Ride’m cowboy: Andy Steffen enjoys life on the rodeo circuit

August 2009 Posted in People

By Dixon BledsoeSilverton resident Andy Steffen on the rodeo circuit.

Andy Steffen is a cowboy, a farmer, Silverton High School graduate and a 13-year veteran of the rodeo circuit.

The 22-year-old rodeo rider participates in as many as 40 rodeos annually and 2008 was his best year as a professional with winnings of more than $5,000.

“I hope to beat that this year,” Steffen said last week after participating in the Santiam Canyon Stampede in Sublimity and with another rodeo coming up.

Steffen graduated from Blue Mountain Community College in Pendleton last year, a school known as much for its rodeo program as its agriculture degree. He holds an associate degree in crop and agricultural production. The single cowboy is dating, but typical of the strong, silent type the West is famous for, he won’t say much else about that subject unless pressed. After some wrangling, Steffen mentions that his girlfriend, Tayler Blickenstaff, is a barrel racer from Idaho and shows horses on the American Quarter Horse Association circuit. She’s currently in Oklahoma City participating in the World Finals.

Steffen is a nationally recognized tie-down roper. Tie-down roping is an interaction between a horse, a cowboy and a very fast steer. He was second in the Northwest Region for collegiate cowboys and placed ninth in the collegiate rodeo finals out of the 40 who were good enough to make the grade.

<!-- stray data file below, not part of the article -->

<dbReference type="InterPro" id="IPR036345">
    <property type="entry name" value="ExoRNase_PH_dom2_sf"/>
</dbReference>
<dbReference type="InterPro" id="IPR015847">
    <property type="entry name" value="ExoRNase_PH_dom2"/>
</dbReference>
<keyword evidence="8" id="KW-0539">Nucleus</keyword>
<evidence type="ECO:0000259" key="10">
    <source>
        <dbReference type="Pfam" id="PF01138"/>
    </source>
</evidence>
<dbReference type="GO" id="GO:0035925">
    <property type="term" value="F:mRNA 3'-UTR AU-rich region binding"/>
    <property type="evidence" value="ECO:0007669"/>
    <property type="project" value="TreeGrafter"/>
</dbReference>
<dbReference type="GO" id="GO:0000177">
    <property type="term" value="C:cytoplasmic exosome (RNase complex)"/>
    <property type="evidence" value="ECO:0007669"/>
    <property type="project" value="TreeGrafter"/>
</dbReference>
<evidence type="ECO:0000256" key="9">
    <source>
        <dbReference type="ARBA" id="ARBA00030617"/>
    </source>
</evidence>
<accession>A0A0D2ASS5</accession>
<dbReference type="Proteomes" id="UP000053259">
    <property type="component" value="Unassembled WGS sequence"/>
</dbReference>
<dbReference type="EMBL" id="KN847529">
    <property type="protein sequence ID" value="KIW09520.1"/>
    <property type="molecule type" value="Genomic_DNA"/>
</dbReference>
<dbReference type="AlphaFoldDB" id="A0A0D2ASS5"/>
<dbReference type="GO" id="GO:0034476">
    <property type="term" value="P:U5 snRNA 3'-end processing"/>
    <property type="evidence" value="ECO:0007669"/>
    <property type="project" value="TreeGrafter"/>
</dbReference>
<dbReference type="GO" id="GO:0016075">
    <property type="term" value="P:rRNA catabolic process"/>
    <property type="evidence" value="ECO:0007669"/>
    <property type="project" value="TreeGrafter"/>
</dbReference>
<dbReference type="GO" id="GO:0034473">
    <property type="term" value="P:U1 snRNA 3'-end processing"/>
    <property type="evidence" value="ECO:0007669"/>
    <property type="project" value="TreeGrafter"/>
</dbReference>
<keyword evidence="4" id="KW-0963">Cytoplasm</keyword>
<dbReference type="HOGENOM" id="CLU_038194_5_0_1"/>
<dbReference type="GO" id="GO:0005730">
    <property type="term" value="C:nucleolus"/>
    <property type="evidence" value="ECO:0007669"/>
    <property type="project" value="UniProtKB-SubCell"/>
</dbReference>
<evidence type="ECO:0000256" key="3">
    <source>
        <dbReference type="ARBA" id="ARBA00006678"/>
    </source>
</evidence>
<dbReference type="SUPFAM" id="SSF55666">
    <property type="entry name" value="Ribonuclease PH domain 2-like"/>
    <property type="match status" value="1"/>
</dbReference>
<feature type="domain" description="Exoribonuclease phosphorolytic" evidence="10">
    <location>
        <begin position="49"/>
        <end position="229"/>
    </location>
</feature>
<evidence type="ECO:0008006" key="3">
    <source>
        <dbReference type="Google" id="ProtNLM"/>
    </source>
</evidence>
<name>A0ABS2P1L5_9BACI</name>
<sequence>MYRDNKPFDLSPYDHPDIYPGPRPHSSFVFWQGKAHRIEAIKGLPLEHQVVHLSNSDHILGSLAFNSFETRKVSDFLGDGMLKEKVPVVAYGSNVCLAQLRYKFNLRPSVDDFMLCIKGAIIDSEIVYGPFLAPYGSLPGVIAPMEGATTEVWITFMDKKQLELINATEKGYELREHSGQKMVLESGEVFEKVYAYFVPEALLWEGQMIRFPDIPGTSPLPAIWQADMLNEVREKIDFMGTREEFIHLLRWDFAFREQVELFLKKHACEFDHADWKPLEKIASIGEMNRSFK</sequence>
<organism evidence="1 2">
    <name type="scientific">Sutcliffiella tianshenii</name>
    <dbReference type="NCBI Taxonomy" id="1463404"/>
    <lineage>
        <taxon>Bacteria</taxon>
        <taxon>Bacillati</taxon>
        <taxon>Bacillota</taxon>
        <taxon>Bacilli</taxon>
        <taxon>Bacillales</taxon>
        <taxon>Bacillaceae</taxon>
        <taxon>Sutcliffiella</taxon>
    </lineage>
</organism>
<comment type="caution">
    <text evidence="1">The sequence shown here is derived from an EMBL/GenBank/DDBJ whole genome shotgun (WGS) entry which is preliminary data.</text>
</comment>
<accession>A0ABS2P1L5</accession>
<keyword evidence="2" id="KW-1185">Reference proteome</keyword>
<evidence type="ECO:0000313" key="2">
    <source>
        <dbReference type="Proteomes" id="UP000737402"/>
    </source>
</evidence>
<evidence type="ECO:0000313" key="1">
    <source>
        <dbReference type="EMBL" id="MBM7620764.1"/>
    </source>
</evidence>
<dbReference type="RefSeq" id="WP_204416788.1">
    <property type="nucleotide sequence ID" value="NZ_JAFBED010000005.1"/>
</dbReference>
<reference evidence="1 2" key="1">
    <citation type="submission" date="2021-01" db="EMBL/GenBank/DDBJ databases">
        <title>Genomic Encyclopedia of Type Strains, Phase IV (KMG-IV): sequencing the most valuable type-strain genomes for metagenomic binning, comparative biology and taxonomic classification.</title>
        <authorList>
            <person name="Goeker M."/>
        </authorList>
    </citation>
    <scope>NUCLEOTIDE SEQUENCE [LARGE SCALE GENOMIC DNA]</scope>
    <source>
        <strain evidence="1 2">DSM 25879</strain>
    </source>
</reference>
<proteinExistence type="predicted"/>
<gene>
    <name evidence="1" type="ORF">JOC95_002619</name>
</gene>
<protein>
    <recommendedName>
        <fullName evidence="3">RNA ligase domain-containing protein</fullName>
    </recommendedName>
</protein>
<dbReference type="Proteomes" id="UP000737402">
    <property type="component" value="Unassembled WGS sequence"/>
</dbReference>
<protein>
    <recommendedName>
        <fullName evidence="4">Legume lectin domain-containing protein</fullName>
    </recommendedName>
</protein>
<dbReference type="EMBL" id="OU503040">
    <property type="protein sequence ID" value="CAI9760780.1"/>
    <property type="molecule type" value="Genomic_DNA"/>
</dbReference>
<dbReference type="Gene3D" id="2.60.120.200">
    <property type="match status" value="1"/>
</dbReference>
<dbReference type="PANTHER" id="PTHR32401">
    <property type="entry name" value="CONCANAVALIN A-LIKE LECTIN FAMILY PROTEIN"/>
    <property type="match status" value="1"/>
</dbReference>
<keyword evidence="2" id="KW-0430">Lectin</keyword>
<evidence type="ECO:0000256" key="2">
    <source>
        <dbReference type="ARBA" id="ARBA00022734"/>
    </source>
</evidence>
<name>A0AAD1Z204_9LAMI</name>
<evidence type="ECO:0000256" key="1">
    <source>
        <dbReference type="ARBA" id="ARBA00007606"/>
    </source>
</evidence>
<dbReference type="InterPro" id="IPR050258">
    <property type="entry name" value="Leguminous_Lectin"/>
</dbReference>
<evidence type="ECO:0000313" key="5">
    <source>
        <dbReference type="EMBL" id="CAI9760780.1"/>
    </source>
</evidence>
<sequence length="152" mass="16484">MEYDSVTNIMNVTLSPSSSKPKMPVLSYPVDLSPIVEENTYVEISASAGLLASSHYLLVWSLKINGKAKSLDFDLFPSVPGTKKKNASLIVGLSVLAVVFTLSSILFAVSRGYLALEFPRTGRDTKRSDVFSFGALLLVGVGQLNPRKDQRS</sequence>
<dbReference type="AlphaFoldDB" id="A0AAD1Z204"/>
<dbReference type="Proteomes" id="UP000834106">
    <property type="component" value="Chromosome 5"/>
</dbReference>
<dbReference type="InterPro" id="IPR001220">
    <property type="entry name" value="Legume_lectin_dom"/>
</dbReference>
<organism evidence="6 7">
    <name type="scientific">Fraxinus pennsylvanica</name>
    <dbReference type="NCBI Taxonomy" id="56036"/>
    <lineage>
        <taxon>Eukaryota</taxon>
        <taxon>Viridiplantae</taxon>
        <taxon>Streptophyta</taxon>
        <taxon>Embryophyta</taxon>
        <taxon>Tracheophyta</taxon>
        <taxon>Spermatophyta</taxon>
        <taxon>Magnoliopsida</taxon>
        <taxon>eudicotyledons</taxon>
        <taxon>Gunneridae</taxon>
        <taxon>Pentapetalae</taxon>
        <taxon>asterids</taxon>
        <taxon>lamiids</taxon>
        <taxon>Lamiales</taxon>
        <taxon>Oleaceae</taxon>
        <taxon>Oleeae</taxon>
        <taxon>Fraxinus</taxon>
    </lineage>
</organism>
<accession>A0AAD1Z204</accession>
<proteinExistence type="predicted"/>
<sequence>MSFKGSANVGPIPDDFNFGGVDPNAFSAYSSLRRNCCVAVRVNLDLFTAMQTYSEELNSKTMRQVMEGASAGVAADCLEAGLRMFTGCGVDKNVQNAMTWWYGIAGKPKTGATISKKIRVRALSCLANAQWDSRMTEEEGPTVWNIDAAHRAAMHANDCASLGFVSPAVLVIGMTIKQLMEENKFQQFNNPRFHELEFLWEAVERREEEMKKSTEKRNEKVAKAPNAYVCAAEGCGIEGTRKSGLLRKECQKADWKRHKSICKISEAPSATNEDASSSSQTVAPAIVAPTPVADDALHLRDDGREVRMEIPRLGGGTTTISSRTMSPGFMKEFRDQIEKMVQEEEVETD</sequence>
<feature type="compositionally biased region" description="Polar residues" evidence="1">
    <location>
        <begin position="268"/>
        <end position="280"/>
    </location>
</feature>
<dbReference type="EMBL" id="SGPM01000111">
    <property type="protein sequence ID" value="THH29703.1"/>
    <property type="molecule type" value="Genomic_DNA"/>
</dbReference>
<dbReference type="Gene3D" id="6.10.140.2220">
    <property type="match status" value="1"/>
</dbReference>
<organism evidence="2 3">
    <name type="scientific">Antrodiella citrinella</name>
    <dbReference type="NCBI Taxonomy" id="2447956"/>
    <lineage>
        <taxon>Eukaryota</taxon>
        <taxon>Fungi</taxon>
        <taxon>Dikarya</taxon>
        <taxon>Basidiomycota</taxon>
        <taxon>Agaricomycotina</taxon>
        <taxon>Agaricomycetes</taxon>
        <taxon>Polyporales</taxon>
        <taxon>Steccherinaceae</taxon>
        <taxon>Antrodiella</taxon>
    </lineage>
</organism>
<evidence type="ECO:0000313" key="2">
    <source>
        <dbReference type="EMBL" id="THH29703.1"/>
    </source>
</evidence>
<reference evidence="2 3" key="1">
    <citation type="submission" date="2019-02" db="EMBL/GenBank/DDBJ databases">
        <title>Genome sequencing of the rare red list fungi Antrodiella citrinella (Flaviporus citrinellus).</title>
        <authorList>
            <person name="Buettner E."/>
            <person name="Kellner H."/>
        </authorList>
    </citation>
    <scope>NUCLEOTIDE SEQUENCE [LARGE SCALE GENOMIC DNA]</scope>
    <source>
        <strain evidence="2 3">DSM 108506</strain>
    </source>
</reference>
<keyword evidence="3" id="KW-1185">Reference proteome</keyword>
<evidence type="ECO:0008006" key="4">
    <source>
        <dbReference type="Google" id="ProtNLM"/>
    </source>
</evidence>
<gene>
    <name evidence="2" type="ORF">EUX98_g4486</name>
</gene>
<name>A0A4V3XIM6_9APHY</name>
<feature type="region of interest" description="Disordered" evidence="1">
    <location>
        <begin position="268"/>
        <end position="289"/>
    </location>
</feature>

“That is probably what I am most proud of. Just getting to the finals was really a great experience, and only 40 of us made it there out of hundreds of riders nation-wide,” he said.

When asked about his favorite experience so far in a career spanning 13 years, despite the fact that he is only 22, Steffen said, “That’s easy. I just really like traveling to all the big rodeos on the Pro – St. Paul is my favorite.”

He began as an amateur but now rides in the Professional Rodeo Cowboys Association circuit. He hopes to head to Texas next winter, a state known for turning out some of the world’s best cowboys, in order to improve his skills and continue competing. His current plan is to compete for a couple of years.

“I do hope to keep rodeoing, get married and farm or ranch out in Eastern Oregon,” he said.

He blew out a knee last October with a meniscus tear, but says he is doing much better now. It is the only real injury he has experienced in a sport known for its danger.

Steffen has three horses well trained in the event, but his top horse is “Fancy” which was purchased from a family friend, Ricky Canton, a champion cowboy from Texas. Canton has the best time ever recorded in the event (6.3 seconds), although Le Phillips of Saskatchewan recorded a 5.7 second tie-down without leaving the box. The smart money is betting that Ricky’s horses, like Fancy, are going to be fast. Steffen is aiming for the record books, with a best time so far of 9.1 seconds.

The son of Randy and Laurie Steffen, Andy loves the life of being a cowboy and a farmer. “I plan to keep doing it as long as I can, and ranch and farm at the same time. It’s a good life.”

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